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Friday, June 22, 2012
by Thomas O'Toole
If Vint Cerf can be considered the "father of the internet," then Dave Winer has just as fair a claim to the title "father of blogging." Winer is very unhappy that the Internet Corporation for Assigned Names and Numbers is on the verge of giving somebody -- possibly Google -- the exclusive right to operate the .blog top-level domain:
But what if the name was created by an open source community, without the financial resources to mount a challenge? I have some standing there, because I played a role in establishing blogs. How does Google get the right to capture all the goodwill generated in the word blog? They are not the exclusive owner of it, as they are with the name Google. However they claim the right to become that owner, by paying $185K to ICANN. Nowhere in their proposal is an offer to pay money to the people who created the idea that they would take over. And what if the creators aren't willing to sell it to them?
Winer can't be blamed for being upset. However, it is not true that Google is claiming "the right to capture all of the goodwill generated in the word blog." Google will only capture as much value from the word blog as people are willing to give. Could be quite a bit, if Google marketers succeed in planting in the public's mind the belief that .blog is the place to find blogs. (I wonder if Google could lawfully give preferential search placement treatment to blogs merely because they are located in the .blog top-level domain?) Or it could be a little. After all, blogs reside in just about every top-level domain.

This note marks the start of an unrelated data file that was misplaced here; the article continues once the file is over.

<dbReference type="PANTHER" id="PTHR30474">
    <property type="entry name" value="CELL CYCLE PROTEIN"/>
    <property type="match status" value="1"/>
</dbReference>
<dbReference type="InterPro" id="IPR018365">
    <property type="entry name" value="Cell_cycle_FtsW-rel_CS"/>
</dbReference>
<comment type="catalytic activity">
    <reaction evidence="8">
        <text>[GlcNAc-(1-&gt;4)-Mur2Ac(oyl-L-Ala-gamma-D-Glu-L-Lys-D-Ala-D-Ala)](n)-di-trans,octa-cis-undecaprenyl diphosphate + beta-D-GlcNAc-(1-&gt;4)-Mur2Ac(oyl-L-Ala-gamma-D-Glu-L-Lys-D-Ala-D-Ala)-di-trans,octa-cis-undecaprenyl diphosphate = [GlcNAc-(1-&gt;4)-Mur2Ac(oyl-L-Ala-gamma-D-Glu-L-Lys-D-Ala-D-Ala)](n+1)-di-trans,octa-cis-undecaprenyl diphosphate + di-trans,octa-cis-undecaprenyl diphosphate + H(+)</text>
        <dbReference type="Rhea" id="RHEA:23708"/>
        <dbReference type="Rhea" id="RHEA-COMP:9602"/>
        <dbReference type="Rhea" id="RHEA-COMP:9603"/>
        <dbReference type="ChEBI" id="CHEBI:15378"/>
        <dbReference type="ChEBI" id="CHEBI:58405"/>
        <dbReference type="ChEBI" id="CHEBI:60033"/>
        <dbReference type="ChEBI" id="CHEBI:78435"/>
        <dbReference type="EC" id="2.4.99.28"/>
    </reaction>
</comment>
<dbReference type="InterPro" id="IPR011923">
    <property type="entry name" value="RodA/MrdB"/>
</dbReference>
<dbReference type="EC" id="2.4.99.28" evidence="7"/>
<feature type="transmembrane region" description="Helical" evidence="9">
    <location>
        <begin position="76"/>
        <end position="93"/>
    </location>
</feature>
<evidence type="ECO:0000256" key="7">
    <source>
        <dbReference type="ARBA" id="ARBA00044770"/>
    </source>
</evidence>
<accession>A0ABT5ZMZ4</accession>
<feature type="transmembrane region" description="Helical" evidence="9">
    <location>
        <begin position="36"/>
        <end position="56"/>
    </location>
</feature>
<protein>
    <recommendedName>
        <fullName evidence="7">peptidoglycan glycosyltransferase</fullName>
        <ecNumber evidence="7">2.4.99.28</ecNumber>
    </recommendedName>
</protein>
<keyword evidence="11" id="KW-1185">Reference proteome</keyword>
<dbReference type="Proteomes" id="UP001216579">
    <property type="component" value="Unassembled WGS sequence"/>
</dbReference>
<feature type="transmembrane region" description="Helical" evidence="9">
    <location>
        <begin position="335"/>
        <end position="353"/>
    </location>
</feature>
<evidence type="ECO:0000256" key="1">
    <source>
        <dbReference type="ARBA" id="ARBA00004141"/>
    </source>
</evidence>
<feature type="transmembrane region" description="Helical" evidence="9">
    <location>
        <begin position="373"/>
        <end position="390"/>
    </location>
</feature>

Winer is on to something though. The global part of the equation. Today global businesses are not able to register a single, globally applicable trademark. Trademarks are tied to the country where they are registered.
A new top-level domain from ICANN is the closest thing yet to a global trademark. It's not exactly like a registered trademark, it doesn't provide the legal remedies that a registered trademark provides, but it can function powerfully as a source identifier similar to a trademark, and it is exclusive (there's only one possible .blog domain, and nobody is going to be using it without the registry operator's authorization) in a way that trademarks are not.
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